It forces people into a mindset that suffocates their attention to detail and makes it difficult to follow through on promises. It’s okay to turn off your e-mail to get things done.

2. Find ways of self-encouragement.

Whatever it is that helps you feel better about yourself- try it. Might be a snack, nap or relaxing song. Find the things that help you renew your focus and change your attitude to a point where you can feel encouraged going back to work, so you can focus on one thing, and one thing only.

3. Take care of the most important things first.

Without interruption, tackle the biggest task you have set for that day. Work privately and resist distractions. The more you can get out of the way, the less stress you’ll likely feel throughout the day with projects hanging over your head.

Use these tips, and even try to come up with your own. Utilize “Quiet Study Zones” or make your own place that is just devoted to getting things accomplished.  Find the place where you work best to start crossing things off your list.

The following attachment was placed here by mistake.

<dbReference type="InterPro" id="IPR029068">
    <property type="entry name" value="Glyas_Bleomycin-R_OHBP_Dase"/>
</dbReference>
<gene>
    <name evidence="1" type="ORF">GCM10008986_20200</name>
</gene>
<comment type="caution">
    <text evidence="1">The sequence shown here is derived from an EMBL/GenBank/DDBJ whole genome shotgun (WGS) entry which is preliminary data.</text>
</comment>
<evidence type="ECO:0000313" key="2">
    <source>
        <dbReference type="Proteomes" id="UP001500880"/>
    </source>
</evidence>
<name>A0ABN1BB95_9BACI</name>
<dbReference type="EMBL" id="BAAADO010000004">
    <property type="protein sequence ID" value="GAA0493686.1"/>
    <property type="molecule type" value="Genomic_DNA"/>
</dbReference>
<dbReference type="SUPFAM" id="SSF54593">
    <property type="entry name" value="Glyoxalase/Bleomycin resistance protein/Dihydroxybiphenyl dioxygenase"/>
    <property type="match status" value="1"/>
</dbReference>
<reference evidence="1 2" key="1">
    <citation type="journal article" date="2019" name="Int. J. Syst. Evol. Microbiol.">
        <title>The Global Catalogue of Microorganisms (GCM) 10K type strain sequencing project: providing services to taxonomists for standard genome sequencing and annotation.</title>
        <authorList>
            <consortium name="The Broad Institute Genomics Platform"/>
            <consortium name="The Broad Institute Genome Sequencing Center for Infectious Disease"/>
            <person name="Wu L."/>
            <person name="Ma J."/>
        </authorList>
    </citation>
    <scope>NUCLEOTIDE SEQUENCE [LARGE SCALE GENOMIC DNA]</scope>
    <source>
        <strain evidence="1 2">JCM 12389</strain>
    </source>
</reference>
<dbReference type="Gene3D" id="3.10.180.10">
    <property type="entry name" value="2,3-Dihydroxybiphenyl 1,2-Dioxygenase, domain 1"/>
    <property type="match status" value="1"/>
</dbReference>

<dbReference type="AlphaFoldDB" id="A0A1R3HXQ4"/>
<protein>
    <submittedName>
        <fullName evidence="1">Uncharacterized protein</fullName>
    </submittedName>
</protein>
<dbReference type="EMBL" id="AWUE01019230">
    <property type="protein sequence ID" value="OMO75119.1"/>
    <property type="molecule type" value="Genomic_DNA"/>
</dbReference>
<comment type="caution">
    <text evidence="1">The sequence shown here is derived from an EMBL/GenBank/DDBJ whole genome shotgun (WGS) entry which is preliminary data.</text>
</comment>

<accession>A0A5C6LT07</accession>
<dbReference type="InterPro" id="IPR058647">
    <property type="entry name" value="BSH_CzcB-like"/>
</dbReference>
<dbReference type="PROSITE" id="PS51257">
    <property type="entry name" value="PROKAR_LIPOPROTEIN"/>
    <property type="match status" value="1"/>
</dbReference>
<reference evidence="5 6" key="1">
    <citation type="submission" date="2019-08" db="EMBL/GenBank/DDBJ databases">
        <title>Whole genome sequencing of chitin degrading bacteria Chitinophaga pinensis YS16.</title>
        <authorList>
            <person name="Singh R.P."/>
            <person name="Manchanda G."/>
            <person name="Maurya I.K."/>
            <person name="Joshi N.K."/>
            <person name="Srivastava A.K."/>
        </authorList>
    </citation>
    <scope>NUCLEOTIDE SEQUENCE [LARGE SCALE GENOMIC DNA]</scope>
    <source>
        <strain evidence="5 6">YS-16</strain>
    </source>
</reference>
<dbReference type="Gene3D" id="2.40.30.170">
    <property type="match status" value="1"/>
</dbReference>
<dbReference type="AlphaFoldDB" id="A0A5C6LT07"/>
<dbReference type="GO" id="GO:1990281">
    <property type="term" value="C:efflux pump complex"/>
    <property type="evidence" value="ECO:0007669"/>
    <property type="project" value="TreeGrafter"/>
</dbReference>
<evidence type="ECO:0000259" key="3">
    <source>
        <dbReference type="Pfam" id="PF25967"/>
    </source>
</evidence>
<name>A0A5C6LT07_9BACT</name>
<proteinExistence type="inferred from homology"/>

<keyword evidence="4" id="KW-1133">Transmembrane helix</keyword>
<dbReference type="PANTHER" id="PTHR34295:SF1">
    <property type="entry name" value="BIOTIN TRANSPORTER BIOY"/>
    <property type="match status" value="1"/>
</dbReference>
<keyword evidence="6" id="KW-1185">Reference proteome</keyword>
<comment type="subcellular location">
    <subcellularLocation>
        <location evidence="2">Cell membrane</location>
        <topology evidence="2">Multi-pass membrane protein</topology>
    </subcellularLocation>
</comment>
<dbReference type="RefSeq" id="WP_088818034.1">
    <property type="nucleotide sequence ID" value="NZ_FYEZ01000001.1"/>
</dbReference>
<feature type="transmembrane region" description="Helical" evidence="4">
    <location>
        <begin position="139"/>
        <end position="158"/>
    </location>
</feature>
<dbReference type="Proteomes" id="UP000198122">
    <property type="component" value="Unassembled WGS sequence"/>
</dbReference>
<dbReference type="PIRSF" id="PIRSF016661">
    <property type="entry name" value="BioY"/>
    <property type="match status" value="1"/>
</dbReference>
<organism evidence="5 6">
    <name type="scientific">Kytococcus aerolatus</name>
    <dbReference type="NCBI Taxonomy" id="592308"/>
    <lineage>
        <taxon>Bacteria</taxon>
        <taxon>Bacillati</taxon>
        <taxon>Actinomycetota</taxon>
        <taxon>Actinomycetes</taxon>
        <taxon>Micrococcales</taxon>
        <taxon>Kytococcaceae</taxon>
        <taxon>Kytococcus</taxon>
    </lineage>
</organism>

Quote: Simon Sinek

14 Mar

“If you hire people just because they can do a job, they’ll work for your money. But if you hire people who believe what you believe, they’ll work for you with blood and sweat and tears.” — Simon Sinek

Welcome Yemisi Egbewole

6 Mar

You may have noticed a new writer on our site. Her name is Yemisi and she just started writing for us a few weeks ago. We completely forgot to introduce her, so here she is!